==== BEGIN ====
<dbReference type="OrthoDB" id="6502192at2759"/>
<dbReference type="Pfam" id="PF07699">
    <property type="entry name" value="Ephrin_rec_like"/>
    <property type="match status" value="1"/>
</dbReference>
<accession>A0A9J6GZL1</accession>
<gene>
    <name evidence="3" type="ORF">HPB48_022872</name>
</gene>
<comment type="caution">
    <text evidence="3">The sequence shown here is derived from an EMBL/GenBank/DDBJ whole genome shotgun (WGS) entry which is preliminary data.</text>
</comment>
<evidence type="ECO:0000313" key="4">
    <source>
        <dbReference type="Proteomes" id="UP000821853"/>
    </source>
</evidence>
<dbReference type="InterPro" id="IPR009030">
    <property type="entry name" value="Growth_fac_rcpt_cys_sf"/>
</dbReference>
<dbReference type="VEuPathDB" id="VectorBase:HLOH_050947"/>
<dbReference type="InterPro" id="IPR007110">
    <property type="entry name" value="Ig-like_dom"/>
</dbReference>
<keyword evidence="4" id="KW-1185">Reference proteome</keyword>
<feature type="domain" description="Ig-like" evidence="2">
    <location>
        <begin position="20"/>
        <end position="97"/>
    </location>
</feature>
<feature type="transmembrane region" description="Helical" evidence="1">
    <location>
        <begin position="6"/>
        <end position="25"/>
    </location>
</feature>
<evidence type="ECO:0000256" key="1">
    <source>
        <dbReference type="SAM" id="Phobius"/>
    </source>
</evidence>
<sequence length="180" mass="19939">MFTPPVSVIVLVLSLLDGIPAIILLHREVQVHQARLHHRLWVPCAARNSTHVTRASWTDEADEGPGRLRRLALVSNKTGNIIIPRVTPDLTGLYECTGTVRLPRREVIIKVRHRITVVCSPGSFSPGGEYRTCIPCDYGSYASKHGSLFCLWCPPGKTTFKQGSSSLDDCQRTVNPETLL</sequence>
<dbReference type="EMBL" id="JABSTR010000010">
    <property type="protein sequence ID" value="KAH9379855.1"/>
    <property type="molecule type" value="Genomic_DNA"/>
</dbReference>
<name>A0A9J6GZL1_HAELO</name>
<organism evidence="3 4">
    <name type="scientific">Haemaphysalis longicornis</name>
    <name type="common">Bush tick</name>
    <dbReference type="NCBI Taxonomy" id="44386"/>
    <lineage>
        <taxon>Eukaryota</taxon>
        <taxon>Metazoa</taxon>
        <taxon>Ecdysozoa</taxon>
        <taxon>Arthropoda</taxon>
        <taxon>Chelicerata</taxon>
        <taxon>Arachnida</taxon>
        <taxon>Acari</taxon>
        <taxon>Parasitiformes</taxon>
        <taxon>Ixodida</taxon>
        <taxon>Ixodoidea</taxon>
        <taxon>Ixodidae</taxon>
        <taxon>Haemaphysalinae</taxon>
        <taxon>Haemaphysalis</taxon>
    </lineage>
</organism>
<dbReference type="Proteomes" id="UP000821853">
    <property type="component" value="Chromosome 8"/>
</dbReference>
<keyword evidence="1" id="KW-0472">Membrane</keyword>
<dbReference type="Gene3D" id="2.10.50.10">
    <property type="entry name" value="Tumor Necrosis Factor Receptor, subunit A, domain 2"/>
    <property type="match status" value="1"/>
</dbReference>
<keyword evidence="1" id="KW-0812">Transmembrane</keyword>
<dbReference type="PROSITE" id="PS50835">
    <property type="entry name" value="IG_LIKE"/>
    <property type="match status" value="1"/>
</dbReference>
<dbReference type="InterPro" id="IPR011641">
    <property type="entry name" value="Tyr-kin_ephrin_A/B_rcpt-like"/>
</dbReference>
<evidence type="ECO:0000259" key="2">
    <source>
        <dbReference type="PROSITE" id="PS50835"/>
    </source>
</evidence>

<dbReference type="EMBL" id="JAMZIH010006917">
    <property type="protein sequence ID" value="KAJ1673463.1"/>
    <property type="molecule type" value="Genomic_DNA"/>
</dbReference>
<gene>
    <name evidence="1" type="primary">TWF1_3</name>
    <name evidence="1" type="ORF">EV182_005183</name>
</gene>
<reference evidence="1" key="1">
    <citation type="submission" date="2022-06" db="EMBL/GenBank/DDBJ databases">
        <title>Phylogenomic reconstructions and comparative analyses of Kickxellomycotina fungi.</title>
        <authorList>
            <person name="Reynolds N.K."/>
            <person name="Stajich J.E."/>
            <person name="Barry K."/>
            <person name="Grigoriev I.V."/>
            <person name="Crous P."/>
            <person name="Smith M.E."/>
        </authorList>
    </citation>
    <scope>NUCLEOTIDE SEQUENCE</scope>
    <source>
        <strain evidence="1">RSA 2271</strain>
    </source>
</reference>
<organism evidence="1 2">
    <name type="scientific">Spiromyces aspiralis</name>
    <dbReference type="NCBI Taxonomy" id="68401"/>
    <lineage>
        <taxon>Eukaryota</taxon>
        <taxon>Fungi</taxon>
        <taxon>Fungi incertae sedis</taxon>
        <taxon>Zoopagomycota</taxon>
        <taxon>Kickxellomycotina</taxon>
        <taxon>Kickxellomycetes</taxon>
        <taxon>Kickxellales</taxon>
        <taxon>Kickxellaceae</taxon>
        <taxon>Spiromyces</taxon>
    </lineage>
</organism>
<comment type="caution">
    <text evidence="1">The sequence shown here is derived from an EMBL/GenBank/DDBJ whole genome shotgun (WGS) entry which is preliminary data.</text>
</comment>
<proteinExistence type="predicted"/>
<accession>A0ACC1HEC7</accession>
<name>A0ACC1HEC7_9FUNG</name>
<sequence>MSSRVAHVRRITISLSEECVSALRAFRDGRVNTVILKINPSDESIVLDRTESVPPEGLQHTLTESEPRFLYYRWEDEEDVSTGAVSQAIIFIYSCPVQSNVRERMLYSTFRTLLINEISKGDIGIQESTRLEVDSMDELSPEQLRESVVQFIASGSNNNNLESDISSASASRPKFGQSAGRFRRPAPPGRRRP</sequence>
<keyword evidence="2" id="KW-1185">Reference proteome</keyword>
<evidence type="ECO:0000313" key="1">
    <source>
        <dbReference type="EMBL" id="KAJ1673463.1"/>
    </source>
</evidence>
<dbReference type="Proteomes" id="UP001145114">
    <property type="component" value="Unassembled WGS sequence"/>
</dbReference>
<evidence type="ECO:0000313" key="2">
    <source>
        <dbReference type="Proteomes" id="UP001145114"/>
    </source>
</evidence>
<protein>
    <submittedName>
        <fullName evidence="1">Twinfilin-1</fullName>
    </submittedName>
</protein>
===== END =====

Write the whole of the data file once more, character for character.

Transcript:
<dbReference type="OrthoDB" id="6502192at2759"/>
<dbReference type="Pfam" id="PF07699">
    <property type="entry name" value="Ephrin_rec_like"/>
    <property type="match status" value="1"/>
</dbReference>
<accession>A0A9J6GZL1</accession>
<gene>
    <name evidence="3" type="ORF">HPB48_022872</name>
</gene>
<comment type="caution">
    <text evidence="3">The sequence shown here is derived from an EMBL/GenBank/DDBJ whole genome shotgun (WGS) entry which is preliminary data.</text>
</comment>
<evidence type="ECO:0000313" key="4">
    <source>
        <dbReference type="Proteomes" id="UP000821853"/>
    </source>
</evidence>
<dbReference type="InterPro" id="IPR009030">
    <property type="entry name" value="Growth_fac_rcpt_cys_sf"/>
</dbReference>
<dbReference type="VEuPathDB" id="VectorBase:HLOH_050947"/>
<dbReference type="InterPro" id="IPR007110">
    <property type="entry name" value="Ig-like_dom"/>
</dbReference>
<keyword evidence="4" id="KW-1185">Reference proteome</keyword>
<feature type="domain" description="Ig-like" evidence="2">
    <location>
        <begin position="20"/>
        <end position="97"/>
    </location>
</feature>
<feature type="transmembrane region" description="Helical" evidence="1">
    <location>
        <begin position="6"/>
        <end position="25"/>
    </location>
</feature>
<evidence type="ECO:0000256" key="1">
    <source>
        <dbReference type="SAM" id="Phobius"/>
    </source>
</evidence>
<sequence length="180" mass="19939">MFTPPVSVIVLVLSLLDGIPAIILLHREVQVHQARLHHRLWVPCAARNSTHVTRASWTDEADEGPGRLRRLALVSNKTGNIIIPRVTPDLTGLYECTGTVRLPRREVIIKVRHRITVVCSPGSFSPGGEYRTCIPCDYGSYASKHGSLFCLWCPPGKTTFKQGSSSLDDCQRTVNPETLL</sequence>
<dbReference type="EMBL" id="JABSTR010000010">
    <property type="protein sequence ID" value="KAH9379855.1"/>
    <property type="molecule type" value="Genomic_DNA"/>
</dbReference>
<name>A0A9J6GZL1_HAELO</name>
<organism evidence="3 4">
    <name type="scientific">Haemaphysalis longicornis</name>
    <name type="common">Bush tick</name>
    <dbReference type="NCBI Taxonomy" id="44386"/>
    <lineage>
        <taxon>Eukaryota</taxon>
        <taxon>Metazoa</taxon>
        <taxon>Ecdysozoa</taxon>
        <taxon>Arthropoda</taxon>
        <taxon>Chelicerata</taxon>
        <taxon>Arachnida</taxon>
        <taxon>Acari</taxon>
        <taxon>Parasitiformes</taxon>
        <taxon>Ixodida</taxon>
        <taxon>Ixodoidea</taxon>
        <taxon>Ixodidae</taxon>
        <taxon>Haemaphysalinae</taxon>
        <taxon>Haemaphysalis</taxon>
    </lineage>
</organism>
<dbReference type="Proteomes" id="UP000821853">
    <property type="component" value="Chromosome 8"/>
</dbReference>
<keyword evidence="1" id="KW-0472">Membrane</keyword>
<dbReference type="Gene3D" id="2.10.50.10">
    <property type="entry name" value="Tumor Necrosis Factor Receptor, subunit A, domain 2"/>
    <property type="match status" value="1"/>
</dbReference>
<keyword evidence="1" id="KW-0812">Transmembrane</keyword>
<dbReference type="PROSITE" id="PS50835">
    <property type="entry name" value="IG_LIKE"/>
    <property type="match status" value="1"/>
</dbReference>
<dbReference type="InterPro" id="IPR011641">
    <property type="entry name" value="Tyr-kin_ephrin_A/B_rcpt-like"/>
</dbReference>
<evidence type="ECO:0000259" key="2">
    <source>
        <dbReference type="PROSITE" id="PS50835"/>
    </source>
</evidence>

<dbReference type="EMBL" id="JAMZIH010006917">
    <property type="protein sequence ID" value="KAJ1673463.1"/>
    <property type="molecule type" value="Genomic_DNA"/>
</dbReference>
<gene>
    <name evidence="1" type="primary">TWF1_3</name>
    <name evidence="1" type="ORF">EV182_005183</name>
</gene>
<reference evidence="1" key="1">
    <citation type="submission" date="2022-06" db="EMBL/GenBank/DDBJ databases">
        <title>Phylogenomic reconstructions and comparative analyses of Kickxellomycotina fungi.</title>
        <authorList>
            <person name="Reynolds N.K."/>
            <person name="Stajich J.E."/>
            <person name="Barry K."/>
            <person name="Grigoriev I.V."/>
            <person name="Crous P."/>
            <person name="Smith M.E."/>
        </authorList>
    </citation>
    <scope>NUCLEOTIDE SEQUENCE</scope>
    <source>
        <strain evidence="1">RSA 2271</strain>
    </source>
</reference>
<organism evidence="1 2">
    <name type="scientific">Spiromyces aspiralis</name>
    <dbReference type="NCBI Taxonomy" id="68401"/>
    <lineage>
        <taxon>Eukaryota</taxon>
        <taxon>Fungi</taxon>
        <taxon>Fungi incertae sedis</taxon>
        <taxon>Zoopagomycota</taxon>
        <taxon>Kickxellomycotina</taxon>
        <taxon>Kickxellomycetes</taxon>
        <taxon>Kickxellales</taxon>
        <taxon>Kickxellaceae</taxon>
        <taxon>Spiromyces</taxon>
    </lineage>
</organism>
<comment type="caution">
    <text evidence="1">The sequence shown here is derived from an EMBL/GenBank/DDBJ whole genome shotgun (WGS) entry which is preliminary data.</text>
</comment>
<proteinExistence type="predicted"/>
<accession>A0ACC1HEC7</accession>
<name>A0ACC1HEC7_9FUNG</name>
<sequence>MSSRVAHVRRITISLSEECVSALRAFRDGRVNTVILKINPSDESIVLDRTESVPPEGLQHTLTESEPRFLYYRWEDEEDVSTGAVSQAIIFIYSCPVQSNVRERMLYSTFRTLLINEISKGDIGIQESTRLEVDSMDELSPEQLRESVVQFIASGSNNNNLESDISSASASRPKFGQSAGRFRRPAPPGRRRP</sequence>
<keyword evidence="2" id="KW-1185">Reference proteome</keyword>
<evidence type="ECO:0000313" key="1">
    <source>
        <dbReference type="EMBL" id="KAJ1673463.1"/>
    </source>
</evidence>
<dbReference type="Proteomes" id="UP001145114">
    <property type="component" value="Unassembled WGS sequence"/>
</dbReference>
<evidence type="ECO:0000313" key="2">
    <source>
        <dbReference type="Proteomes" id="UP001145114"/>
    </source>
</evidence>
<protein>
    <submittedName>
        <fullName evidence="1">Twinfilin-1</fullName>
    </submittedName>
</protein>